If memory were eyesight, I’d be Mr. Magoo.

Information passes into my ears and drops into the abyss of my brain, never to be seen again. Names, dates, appointments, life events — both trivial and monumental — are lost to me.

When it comes to things like my childhood, I get snapshots instead of the whole photo album, pieces rather than the whole puzzle.

The Lovely Mother of My Children remembers not only the name of her third grade teacher but also the boy who sat behind her in class, what he looked like and how he freaked her out by saying he had X-ray vision and could see her underwear.

I’m sure I said creepy stuff like that to girls, but I can’t remember it.

Now, when it comes to useless information, I’m your dude. If you need to know all the KISS albums — in chronological or alphabetical order — or the plot for every episode of "Little House on the Prairie" or the rules for the "Designing Women" drinking game (every time Julia Sugarbaker asks, "Have you completely lost your mind?" drink two), put me down as your Phone a Friend. Otherwise, make like Obi wan Kenobi and move along.

My mental lapses are one of my reasons for writing this column — that and various editors made me — because it helped me remember so many sweet and sad, exciting and downright silly things that happened to me as a clueless father, husband and eventually single parent raising a daughter with his ex-wife.

Had I not been motivated by deadlines and the need to remain employed, the experiences would still have occurred, but the memories would have been lost. And I never would have shared them, thus ensuring years of future therapy for my children.

My daughter still can’t wrap her head around the fact that there are people "out there" that she’s never met who know her only as Jellybean and have been reading about her since before she was born.

"Why do they care about me?" she asks.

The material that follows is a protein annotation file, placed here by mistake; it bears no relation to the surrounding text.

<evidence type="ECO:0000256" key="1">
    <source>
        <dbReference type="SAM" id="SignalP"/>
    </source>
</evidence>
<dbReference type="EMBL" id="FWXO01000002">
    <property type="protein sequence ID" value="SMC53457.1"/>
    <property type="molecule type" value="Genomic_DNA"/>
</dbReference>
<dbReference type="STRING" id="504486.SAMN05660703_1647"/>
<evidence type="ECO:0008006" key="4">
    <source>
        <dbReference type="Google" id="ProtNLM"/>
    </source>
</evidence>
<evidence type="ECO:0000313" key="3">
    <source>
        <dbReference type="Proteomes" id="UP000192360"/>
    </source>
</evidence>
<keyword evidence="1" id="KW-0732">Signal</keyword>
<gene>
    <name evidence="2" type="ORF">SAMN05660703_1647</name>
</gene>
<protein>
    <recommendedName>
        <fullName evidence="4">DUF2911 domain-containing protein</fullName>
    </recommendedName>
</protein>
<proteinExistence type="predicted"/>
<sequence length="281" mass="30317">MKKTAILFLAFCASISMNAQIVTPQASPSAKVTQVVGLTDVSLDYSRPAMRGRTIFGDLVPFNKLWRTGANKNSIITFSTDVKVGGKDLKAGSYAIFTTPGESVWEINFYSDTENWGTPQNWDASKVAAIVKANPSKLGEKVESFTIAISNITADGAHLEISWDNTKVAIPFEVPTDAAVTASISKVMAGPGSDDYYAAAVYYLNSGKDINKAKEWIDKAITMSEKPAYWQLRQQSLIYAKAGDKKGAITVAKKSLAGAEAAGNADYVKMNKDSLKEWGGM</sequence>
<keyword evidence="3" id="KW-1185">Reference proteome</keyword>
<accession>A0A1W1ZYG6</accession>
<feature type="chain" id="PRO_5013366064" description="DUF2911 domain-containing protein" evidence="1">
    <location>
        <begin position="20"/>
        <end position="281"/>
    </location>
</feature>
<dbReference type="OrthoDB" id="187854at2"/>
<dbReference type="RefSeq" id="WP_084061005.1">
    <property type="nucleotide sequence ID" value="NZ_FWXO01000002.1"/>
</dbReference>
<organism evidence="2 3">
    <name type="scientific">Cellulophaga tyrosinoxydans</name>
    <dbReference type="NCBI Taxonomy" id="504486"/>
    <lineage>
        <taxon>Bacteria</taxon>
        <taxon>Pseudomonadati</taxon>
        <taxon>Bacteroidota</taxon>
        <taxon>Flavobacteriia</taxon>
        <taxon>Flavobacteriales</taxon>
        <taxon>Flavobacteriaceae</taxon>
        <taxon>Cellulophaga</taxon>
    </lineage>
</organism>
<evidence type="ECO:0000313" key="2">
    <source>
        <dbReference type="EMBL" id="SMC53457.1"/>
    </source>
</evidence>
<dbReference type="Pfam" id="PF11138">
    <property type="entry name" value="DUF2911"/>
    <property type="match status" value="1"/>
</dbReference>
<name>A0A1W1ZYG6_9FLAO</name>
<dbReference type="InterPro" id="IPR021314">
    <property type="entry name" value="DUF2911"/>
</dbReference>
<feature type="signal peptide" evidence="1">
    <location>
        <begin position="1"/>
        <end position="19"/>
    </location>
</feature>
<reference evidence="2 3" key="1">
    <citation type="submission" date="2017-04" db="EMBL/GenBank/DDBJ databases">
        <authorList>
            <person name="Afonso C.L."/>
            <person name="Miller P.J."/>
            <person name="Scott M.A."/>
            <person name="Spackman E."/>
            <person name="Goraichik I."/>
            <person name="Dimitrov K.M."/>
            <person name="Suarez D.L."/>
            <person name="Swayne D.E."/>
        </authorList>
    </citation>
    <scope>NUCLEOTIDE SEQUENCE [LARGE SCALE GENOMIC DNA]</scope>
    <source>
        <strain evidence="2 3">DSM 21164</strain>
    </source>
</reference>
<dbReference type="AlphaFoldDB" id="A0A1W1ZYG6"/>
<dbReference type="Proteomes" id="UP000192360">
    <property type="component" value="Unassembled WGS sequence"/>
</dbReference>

While writing about my family, I always sort of thought I was writing about everybody’s family — only with more references to hair metal and cartoon characters. But to be honest, this column was a selfish assignment because, to quote the worst Aerosmith song ever, "I don’t wanna miss a thing."

This column kept me from forgetting.

From The Diva’s first date, to Jellybean singing "Cold-Hearted Snake" in daycare, from "Tales from Sleeping with a Pregnant Lady" to a Father’s Day request of no more "Frozen," I told the stories of my simple life and the everyday experiences that make it worth living.

These experiences won’t stop. Unfortunately, my writing about them will. This is my final column for the Anniston Star. It makes me terribly sad, but I’ve been lucky to have such a great platform for nearly 10 years.

There are more stories to tell. Heck, I’d planned to write about Jellybean’s infuriating need to constantly correct me, even when I’m being sarcastic. And her ability to argue about the strangest things, whether it’s Selena Gomez song lyrics ("No, it’s ‘Go ahead. Go ahead now,’ not ‘GOAT head’") or theories about our favorite movies ("There’s no way a train killed the kid in ‘Stand by Me.’ He looked like he was sleeping. I bet Ace killed him. That’s how he knew where to find him").

Jellybean loves to talk, and I love telling her stories. But for now, that must come to an end.

Thanks for the memories.

Contact Brett Buckner at